Lets face it. The majority of us need to work. So with up to 50 percent of our waking lives involved with some form of earning a wage, what is it that makes staff happy (happier, happiest) when they are out there trying to earn a crust?
There are statistics floating around that say in western civilized countries, the greatest reason for staff turnover is due to management.
So, if staff like who they report to, will they be happy at work? Could very well be.
At least they will be less inclined to leave.
But is that the whole story?
The thing is, work life is made up of a number of different things that could weigh in on that Happiness Factor. There are whole range of things, all of which may be different for each individual, group of individuals, or the organisation as a whole that may make them happier while they are at work.
The categories or clusters of job elements that may drive that happiness, or staff satisfaction, may be narrow or considerably broader and may include up to sixteen or more variables. These are the things a decent Staff Satisfaction Survey should canvas.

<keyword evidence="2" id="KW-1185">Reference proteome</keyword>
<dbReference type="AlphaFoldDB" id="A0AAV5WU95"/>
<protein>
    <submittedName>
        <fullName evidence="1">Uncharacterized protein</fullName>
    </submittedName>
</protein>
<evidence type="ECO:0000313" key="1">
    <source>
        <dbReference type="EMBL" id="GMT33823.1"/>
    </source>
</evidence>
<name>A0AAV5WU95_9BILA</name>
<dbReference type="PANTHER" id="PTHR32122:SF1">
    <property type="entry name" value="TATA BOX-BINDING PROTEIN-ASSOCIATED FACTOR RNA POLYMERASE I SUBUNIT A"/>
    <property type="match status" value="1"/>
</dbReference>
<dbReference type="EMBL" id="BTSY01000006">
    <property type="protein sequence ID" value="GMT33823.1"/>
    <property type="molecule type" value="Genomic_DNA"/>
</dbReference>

Besides viewpoints on management, and the size of the crust staff are earning, there could very well be more involved with the perceptions of the workforce that could be understood and potentially acted upon through a Staff Satisfaction Survey.
Get clarity on what may increase that staff satisfaction and the benefit to the bottom line comes in two ways.
1. Greater Staff Satisfaction or Happiness at work can lead to greater productivity. (Provided they are trained properly, otherwise you get greater productivity with greater mistakes.)
2. Those that are more satisfied at work, are less likely to leave, at least without possibly discussing their impending move.
The rubber hits the highway only when you address those areas where your staff could be happier, and often this does not involve spending a bucket of money to see the benefits flow to the bottom line.
With our experience in a tight job market for a range of skills, just reducing turnover could be a significant savings for many organisations and worth considering conducting a Staff Satisfaction Survey.